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Introduction to Algorithms
November 22, 2005
Massachusetts Institute of Technology
6.046J/18.410J
Professors Erik D. Demaine and Charles E. Leiserson
Handout 27
Problem Set 8 Solutions
Problem 81.
No left turns
You’ve just stolen a brandnew Nexus Nano, but the owner has locked the car with
The Spade
, a
mechanical lock on the steering wheel, which prevents you from making left turns. In addition, to
avoid car accidents and otherwise attracting attention, you aren’t going to make any Uturns either.
You want to reach your chopshop
1
as quickly as possible, and since you can drive down straight
streets very quickly, your primary goal is to minimize the number of (right) turns you make. But
if two paths have the same number of right turns, then you want to minimize the straightline
distance.
Fortunately, you have a map of the city, so you can plan out a route that uses no left turns and no
Uturns. Even better, the map comes in electronic form as an
m
×
n
grid of cells, each marked as
either
empty
(navigable) or
blocked
(unnavigable). At each cell you visit, you can continue in the
direction you were going, or turn right. Two examples of noleftturn maps are shown in Figure 1.
s
t
s
t
Figure 1
: Two noleftturn maps. Find a path from
s
to
t
with as few right turns as possible,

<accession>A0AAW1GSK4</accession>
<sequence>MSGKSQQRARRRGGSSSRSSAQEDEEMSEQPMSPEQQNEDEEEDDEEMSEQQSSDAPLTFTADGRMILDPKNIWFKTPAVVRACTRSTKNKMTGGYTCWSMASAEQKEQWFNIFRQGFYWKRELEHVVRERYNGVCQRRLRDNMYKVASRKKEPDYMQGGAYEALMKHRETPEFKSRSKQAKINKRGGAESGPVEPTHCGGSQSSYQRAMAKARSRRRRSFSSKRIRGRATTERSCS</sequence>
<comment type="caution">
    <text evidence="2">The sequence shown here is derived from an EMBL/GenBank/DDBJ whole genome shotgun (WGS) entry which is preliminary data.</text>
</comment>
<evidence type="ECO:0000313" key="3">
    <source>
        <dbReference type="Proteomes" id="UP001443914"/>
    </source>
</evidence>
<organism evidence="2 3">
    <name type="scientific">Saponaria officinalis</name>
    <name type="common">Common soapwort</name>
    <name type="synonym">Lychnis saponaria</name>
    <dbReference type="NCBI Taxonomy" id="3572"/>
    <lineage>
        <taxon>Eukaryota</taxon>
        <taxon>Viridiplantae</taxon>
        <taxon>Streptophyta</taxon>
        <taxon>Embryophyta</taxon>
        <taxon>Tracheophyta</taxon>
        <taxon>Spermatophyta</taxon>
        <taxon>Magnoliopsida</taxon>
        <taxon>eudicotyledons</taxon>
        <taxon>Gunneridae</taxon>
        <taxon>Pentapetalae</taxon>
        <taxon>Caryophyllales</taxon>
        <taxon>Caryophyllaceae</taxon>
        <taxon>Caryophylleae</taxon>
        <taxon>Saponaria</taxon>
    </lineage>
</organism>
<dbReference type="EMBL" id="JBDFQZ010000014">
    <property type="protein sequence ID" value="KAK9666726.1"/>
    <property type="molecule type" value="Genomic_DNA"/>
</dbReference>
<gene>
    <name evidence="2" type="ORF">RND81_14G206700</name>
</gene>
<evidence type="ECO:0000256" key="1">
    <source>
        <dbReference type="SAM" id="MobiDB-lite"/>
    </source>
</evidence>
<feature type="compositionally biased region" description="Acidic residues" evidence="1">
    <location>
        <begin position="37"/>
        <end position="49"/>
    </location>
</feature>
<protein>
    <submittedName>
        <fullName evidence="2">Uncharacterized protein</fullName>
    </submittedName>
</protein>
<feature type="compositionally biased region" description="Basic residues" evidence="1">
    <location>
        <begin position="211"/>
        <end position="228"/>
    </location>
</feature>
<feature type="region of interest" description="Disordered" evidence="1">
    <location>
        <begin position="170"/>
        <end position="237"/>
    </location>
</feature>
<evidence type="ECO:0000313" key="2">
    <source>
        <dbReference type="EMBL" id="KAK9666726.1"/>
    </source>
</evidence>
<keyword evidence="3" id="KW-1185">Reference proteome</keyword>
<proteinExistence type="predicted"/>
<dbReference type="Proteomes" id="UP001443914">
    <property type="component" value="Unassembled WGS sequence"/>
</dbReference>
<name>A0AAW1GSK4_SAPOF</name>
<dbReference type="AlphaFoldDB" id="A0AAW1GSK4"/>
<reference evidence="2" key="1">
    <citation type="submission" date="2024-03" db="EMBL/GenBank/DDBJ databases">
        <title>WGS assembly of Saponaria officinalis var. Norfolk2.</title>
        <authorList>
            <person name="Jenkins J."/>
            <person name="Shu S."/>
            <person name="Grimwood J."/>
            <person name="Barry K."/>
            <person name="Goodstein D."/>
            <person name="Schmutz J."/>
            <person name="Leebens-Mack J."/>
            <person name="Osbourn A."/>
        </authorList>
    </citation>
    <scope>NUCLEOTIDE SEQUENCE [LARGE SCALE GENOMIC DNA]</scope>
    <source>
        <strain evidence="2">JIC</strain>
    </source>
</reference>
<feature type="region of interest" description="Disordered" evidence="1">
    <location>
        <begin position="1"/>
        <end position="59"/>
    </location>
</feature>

and no leftor Uturns. You can play with these maps using a Java applet on
http://www.
clickmazes.com/noleft/ixnoleft.htm
.
(a)
Give an efﬁcient algorithm to ﬁnd a noleftturn path through an
m
×
n
map using
the minimum number of right turns, or report that no such path exists. Among all
1
A garage that illegally disassembles cars in order to sell the parts.
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Handout 27: Problem Set 8 Solutions
pathswiththeminimumnumberofrightturns,youralgorithmshouldreturnthepath
minimizingthestraightlinedistance(i.e.,thenumberofstraightsteps).(
Hint:
For
intuition,solvethelefthandmapinFigure1.)
Solution:
Thebasicideainsolvingthisproblemistocreateagraphrepresentation
oftheproblemandthenuseashortestpathsalgorithmtoﬁndtheoptimalnoleftturn
path.Eachedge
(
u, v
)
inthegraphhastwoweights,
w
1
(
u, v
)
and
w
2
(
u, v
)
.Weset
w
1
(
u, v
) = 1
iftheedgerepresentsarightturnand
w
2
(
u, v
) = 1
iftheedgerepresents
astraightlinepathofdistance1.
..
0
0
0
0
0
0
0
0
0
0
0
0
1
1
1
1
1
1
1
1
1
1
1
1
1
0
1
0
0
1
1
1
Figure2
:GraphRepresentation.
Onewaytoturnthisproblemintoagraph
G
isshowninFigure2.Ourmapofcells
isconvertedintoaweighted,directedgraph.Foreachofthe
mn
cellsofthemap,we
create4nodes.Ifthecarentersaparticularcellfromthecellbelowitonthemap
itwouldenterthe“south”nodeassociatedwiththatparticularcell. Aftercreating
thenodes,weassigndirectededgestothem.Edgesthatcorrespondtoarighthand
turnhaveanedgeweight
w
1
(
u, v
) = 1
and
w
2
(
u, v
) = 0
andedgesthatcorrespond
todrivingstraighthaveaweight
w
1
(
u, v
) = 0
and
w
2
(
u, v
) = 1
.Edgesthatwould
representlefthandturnsoruturnsarenotincludedinthegraph.Anedgewhichgoes
fromoneorientationtoanother(examplesouthtowest)representsarightturn.Itwill
takeus
O
(
mn
)
timetocreatethisgraphrepresentation.
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 Fall '05
 ErikD.DemaineandCharlesE.Leiserson

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